SBP, Body Weight, and Left Ventricular and Kidney Weights
Male (hAT-rpR) rats had higher SBP than male WT rats from 3 to 12 months of age (Table 1). This difference in SBP between male WT and (hAT-rpR) rats was also seen in the original breeding stock received from Edinburgh: 142±2 versus 207±13 mm Hg (mean±SEM; n=8 to 9; P=0.0003) at 6 months of age and 147±2 versus 218±7 mm Hg (n=6; P<0.0001) at 12 months of age. By contrast, female (hAT-rpR) rats received from Edinburgh did not show increased SBP at either 4 months (129±3 mm Hg; n=12) or 10 months of age (138±5 mm Hg; n=6).
Body weights were similar for male WT and (hAT-rpR) rats (Table 1). Left ventricular weight was higher in (hAT-rpR) than in WT rats at 6 and 12 months of age, and the left ventricular weight:body weight ratio was higher in (hAT-rpR) than in WT rats at 3, 6, and 12 months of age (Table 1). Although there was a slight difference in kidney weight, there was no difference in the kidney weight:body weight ratio between WT and (hAT-rpR) rats (Table 1).
Plasma Renin, Prorenin, Angiotensinogen, and Ang II and Kidney Renin and Ang II
PRA and plasma renin concentration (PRC) values of (hAT-rpR) rats were 1.6- to 3.0-fold higher, and plasma prorenin levels were >1000-fold higher than in WT rats (Table 2). Plasma angiotensinogen levels of (hAT-rpR) rats were 8% to 17% lower than in WT rats (Table 2). By contrast, there were no differences between WT and (hAT-rpR) rats in plasma Ang II levels. Kidney renin levels in (hAT-rpR) rats were suppressed to 13% to 35% of the levels in WT rats (Table 2); these kidney renin levels were similar to those of WT rats maintained from 3 to 12 months of age on a diet with 2% sodium chloride (0.6±0.2 μg of Ang I/mg of protein per hour; n=7) and were not further suppressed when (hAT-rpR) rats were maintained on a diet with 2% sodium chloride for the same period (0.4±0.1 μg of Ang I/mg of protein per hour; n=8). Renal Ang II levels of (hAT-rpR) rats (113±16 fmol/g of wet weight, mean±SEM; n=6) were not different from the levels in WT rats (164±17 fmol/g of wet weight).
Effects of Binephrectomy
Measurements were made in both sham-nephrectomized and binephrectomized WT and (hAT-rpR) rats (Figure 1). PRA, PRC, plasma prorenin, and angiotensinogen were measured on both the day of surgery and 24 hours after surgery, whereas plasma Ang II was measured only 24 hours after surgery. Sham nephrectomy caused similar changes in PRA, PRC, and prorenin levels in WT and (hAT-rpR) rats. Sham nephrectomy increased PRA ≈2-fold and did not change PRC or prorenin levels in WT rats, whereas sham nephrectomy increased PRA by ≈6.0-fold and PRC by ≈1.7-fold and did not change prorenin levels in (hAT-rpR) rats. There were, however, marked differences between WT and (hAT-rpR) rats in the effects of binephrectomy. In comparison with the values before surgery, binephrectomy reduced PRA by ≈80%, PRC by ≈60%, and prorenin by ≈50% in WT rats. By contrast, binephrectomy increased PRA by ≈52.0-fold, PRC by ≈13.0-fold, and prorenin by ≈5.8-fold in (hAT-rpR) rats, reaching an average prorenin level of 201 638 ng of Ang I/mL per hour. The changes in plasma angiotensinogen levels were similar for WT and (hAT-rpR) rats. Sham surgery increased angiotensinogen levels by ≈3-fold, and nephrectomy increased angiotensinogen levels by ≈7-fold in both WT and (hAT-rpR) rats. In comparison with sham nephrectomy, binephrectomy reduced plasma Ang II levels by ≈90% in WT rats; by contrast, there was a nonsignificant increase in Ang II levels of (hAT-rpR) rats to ≈124 fmol/mL after binephrectomy (Figure 1).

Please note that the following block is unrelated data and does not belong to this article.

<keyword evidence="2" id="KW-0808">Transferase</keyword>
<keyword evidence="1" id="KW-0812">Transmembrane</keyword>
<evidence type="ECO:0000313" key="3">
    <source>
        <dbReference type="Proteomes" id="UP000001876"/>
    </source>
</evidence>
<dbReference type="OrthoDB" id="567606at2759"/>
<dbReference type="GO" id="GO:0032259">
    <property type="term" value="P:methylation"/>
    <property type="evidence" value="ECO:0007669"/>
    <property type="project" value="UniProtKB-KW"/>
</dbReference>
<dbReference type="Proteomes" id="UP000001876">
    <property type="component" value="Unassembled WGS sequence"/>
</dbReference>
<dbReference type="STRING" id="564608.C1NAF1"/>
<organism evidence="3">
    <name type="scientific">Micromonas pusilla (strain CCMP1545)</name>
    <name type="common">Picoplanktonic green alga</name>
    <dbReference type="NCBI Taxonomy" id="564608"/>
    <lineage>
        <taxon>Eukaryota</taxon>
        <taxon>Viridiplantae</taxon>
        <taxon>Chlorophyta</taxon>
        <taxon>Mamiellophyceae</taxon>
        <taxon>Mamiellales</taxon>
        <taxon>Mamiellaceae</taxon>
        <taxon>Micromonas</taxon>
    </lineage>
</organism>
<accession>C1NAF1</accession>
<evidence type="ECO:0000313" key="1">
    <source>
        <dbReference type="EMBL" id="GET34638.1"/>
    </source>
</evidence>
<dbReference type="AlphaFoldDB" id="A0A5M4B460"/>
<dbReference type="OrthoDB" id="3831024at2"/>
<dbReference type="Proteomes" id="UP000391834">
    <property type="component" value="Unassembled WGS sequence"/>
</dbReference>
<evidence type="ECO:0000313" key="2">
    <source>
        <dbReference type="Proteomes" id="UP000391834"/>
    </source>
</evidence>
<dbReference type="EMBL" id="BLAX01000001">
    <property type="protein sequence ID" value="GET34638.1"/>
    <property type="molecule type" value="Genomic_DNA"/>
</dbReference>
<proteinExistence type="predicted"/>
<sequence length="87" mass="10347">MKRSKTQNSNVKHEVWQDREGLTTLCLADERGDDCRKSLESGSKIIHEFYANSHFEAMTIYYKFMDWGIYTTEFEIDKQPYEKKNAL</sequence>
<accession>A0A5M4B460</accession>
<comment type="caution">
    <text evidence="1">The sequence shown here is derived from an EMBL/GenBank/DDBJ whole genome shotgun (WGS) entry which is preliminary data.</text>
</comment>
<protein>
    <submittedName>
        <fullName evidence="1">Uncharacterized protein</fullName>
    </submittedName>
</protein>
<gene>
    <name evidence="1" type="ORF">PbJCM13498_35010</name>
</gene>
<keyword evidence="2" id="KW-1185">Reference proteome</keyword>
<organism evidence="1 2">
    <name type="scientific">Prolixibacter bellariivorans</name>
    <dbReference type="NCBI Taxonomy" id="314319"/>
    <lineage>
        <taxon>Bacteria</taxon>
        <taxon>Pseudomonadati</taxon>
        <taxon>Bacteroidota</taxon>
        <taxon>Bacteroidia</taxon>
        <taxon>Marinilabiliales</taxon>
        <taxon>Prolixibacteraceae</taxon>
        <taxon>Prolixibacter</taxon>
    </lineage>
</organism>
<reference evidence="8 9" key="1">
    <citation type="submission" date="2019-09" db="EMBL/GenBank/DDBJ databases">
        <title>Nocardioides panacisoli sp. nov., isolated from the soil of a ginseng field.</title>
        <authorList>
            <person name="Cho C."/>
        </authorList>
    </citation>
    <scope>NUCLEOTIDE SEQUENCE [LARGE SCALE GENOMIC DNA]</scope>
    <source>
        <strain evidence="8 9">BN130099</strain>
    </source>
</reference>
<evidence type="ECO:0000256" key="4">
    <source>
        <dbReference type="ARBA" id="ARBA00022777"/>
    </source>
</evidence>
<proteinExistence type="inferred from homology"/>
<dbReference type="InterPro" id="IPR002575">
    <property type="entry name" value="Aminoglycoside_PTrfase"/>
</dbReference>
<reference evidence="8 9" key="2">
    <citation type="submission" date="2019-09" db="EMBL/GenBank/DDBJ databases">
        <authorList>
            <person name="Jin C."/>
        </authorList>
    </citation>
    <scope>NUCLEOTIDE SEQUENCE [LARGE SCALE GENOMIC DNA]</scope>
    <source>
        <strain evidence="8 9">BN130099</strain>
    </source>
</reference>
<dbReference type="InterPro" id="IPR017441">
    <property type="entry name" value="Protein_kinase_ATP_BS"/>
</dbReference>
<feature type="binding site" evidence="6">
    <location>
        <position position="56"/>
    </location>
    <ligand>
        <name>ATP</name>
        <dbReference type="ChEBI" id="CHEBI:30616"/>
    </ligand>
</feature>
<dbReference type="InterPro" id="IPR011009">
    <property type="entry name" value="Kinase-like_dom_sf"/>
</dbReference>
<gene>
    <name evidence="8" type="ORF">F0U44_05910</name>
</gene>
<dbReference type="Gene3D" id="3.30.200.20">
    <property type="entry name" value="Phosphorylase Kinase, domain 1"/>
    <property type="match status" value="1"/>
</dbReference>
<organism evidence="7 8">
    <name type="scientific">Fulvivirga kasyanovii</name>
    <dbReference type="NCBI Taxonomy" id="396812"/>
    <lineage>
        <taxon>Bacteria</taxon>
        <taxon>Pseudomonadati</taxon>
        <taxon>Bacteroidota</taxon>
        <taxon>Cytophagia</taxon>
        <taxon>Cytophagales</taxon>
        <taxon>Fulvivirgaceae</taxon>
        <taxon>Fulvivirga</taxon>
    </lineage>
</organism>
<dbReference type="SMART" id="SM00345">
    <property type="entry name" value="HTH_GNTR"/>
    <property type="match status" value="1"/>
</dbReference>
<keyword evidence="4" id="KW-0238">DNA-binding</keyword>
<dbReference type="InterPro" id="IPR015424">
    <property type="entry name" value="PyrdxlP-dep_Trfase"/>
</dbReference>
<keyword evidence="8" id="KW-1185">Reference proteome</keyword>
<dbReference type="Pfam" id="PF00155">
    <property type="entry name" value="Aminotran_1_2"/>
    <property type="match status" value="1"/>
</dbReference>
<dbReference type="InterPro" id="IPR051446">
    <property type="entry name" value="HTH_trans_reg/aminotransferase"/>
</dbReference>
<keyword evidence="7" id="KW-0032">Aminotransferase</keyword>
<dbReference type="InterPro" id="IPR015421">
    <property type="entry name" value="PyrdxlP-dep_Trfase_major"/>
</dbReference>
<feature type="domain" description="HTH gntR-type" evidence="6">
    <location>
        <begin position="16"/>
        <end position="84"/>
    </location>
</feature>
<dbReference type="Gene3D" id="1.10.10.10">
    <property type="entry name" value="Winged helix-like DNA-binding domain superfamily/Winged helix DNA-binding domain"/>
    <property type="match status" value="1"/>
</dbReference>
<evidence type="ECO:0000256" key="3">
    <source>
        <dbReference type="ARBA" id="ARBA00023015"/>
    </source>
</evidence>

Renal and Cardiac Histology
There were no differences between WT and (hAT-rpR) rats in renal histology at 3 and 6 months of age, although the glomerular, tubulointerstitial, and vascular injury scores of (hAT-rpR) rats were higher than in WT rats at 9 and 12 months of age (Figures 2 and S1, available in the online Data Supplement). There were no differences between WT and (hAT-rpR) rats in myocardial collagen density at 3, 6, and 9 months of age, although collagen density (both interstitial and perivascular) was increased above the level in WT rats at 12 months of age (Figures 3 and S2). There were no differences between WT and (hAT-rpR) rats in aortic medial area or thickness at any age (Figure 3).
This study confirmed our original report of elevated prorenin levels, cardiac hypertrophy, and suppressed kidney renin levels in (hAT-rpR) rats.6 In contrast to our original report, however, we found that (hAT-rpR) rats in the present study were hypertensive with mildly elevated PRA and PRC, and the markedly elevated prorenin levels were not associated with histological lesions during the first 6 months of age; only modest renal and cardiac lesions were evident after 6 months of age, and (hAT-rpR) rats had no aortic medial hypertrophy. Plasma and renal Ang II levels in (hAT-rpR) rats were similar to WT levels, but, contrary to WT rats, plasma Ang II levels did not fall after binephrectomy in (hAT-rpR) rats. These data demonstrate in vivo Ang peptide formation consequent to the increased prorenin levels, which likely contributed to the hypertension and suppression of kidney renin levels in (hAT-rpR) rats. Increased blood pressure may have contributed to the cardiac hypertrophy and renal and cardiac lesions in (hAT-rpR) rats. We were unable to test the role of Ang II by treating (hAT-rpR) rats with an Ang receptor blocker, because this strain of rats is no longer extant; new transgenic strains would need to be established to perform additional experiments, and, although a close approximation could be generated, it is not possible to remake the identical strain.